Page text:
Hopkins residents boast that their house has an ideal location, since they overlook the Lyman Plant House and its gardens, and they have a beautiful view of the Mount Holyoke range of mountains.
In 1920, then-college president William Allen Neilson eagerly bought the three houses that are known as the Hopkins Houses. With these secured, he could carry out his plan to make every student a resident of Smith College. Before this time, there was a shortage of housing facilities and students had to find living arrangements on their own.
Today only one of the original houses remains. Hopkins, one of Smith's significant historical buildings, was built as a private residence in 1861.
Hopkins is one of two small cooperative houses. The 18 students buy food collectively and cook communally for the majority of house meals, which receive rave reviews from "Hopkids" and the many friends, family members and professors who are frequently join in house dinners and potlucks. All 18 residents share in cleaning and maintaining the house, and they govern the house collectively through a weekly house meeting. The house elects a food coordinator and treasurer to manage food purchasing and communal funds and also has a house coordinator who fulfills traditional residential life duties in the house. Hopkins residents participate in a close-knit house community, applying ideals of sustainability and social justice to their daily lives. The house cultivates relationships with local farms, timebanks, cooperatives and workshares, and all residents participate actively in making decisions about running the house and defining the house community's character and goals. Hopkins is open to all students except first-years and strives to maintain a balance of sophomores, juniors and seniors.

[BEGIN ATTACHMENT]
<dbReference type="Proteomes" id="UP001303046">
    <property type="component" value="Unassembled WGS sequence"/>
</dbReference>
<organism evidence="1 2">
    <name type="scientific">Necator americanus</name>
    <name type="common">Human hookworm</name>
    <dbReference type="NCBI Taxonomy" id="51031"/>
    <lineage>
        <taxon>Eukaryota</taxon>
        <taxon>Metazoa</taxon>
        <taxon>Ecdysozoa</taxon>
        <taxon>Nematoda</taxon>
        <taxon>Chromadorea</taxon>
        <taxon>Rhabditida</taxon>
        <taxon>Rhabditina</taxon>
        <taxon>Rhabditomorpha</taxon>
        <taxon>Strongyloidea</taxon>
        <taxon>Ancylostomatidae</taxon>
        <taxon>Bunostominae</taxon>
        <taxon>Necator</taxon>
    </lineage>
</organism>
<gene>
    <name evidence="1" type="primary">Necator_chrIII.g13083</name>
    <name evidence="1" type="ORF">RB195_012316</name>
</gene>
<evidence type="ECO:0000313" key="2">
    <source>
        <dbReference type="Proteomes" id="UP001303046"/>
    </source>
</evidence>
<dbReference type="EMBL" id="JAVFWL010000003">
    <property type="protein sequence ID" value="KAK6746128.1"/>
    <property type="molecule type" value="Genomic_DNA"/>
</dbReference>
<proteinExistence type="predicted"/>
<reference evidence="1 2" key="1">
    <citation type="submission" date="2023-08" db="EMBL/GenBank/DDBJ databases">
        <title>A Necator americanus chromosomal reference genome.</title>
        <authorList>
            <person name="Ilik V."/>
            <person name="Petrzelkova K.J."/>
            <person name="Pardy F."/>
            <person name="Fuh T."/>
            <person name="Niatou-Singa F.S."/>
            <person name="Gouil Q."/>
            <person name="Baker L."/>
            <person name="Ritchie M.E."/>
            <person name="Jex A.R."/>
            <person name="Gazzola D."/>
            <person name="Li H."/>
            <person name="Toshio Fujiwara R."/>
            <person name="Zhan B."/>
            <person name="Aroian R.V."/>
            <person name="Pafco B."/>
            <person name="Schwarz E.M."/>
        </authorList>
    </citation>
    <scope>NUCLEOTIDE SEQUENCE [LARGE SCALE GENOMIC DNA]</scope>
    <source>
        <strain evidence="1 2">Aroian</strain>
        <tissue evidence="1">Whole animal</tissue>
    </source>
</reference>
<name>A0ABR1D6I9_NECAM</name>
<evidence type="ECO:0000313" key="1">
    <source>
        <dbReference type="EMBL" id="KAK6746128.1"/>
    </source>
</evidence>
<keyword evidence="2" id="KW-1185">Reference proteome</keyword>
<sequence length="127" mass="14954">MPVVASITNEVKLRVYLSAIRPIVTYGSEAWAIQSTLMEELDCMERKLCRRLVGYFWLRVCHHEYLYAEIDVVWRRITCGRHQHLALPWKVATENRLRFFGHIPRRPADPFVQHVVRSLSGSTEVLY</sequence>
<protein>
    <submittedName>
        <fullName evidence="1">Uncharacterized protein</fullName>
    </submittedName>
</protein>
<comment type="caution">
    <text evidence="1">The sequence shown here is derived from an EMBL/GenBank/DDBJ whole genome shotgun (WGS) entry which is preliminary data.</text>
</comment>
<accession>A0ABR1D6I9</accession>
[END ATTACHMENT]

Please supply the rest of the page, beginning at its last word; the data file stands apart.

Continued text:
|Approximate number sharing a bathroom||13|
|Open during Thanksgiving and spring break||Yes|
First floor (PDF)
Second floor (PDF)
Third floor (PDF)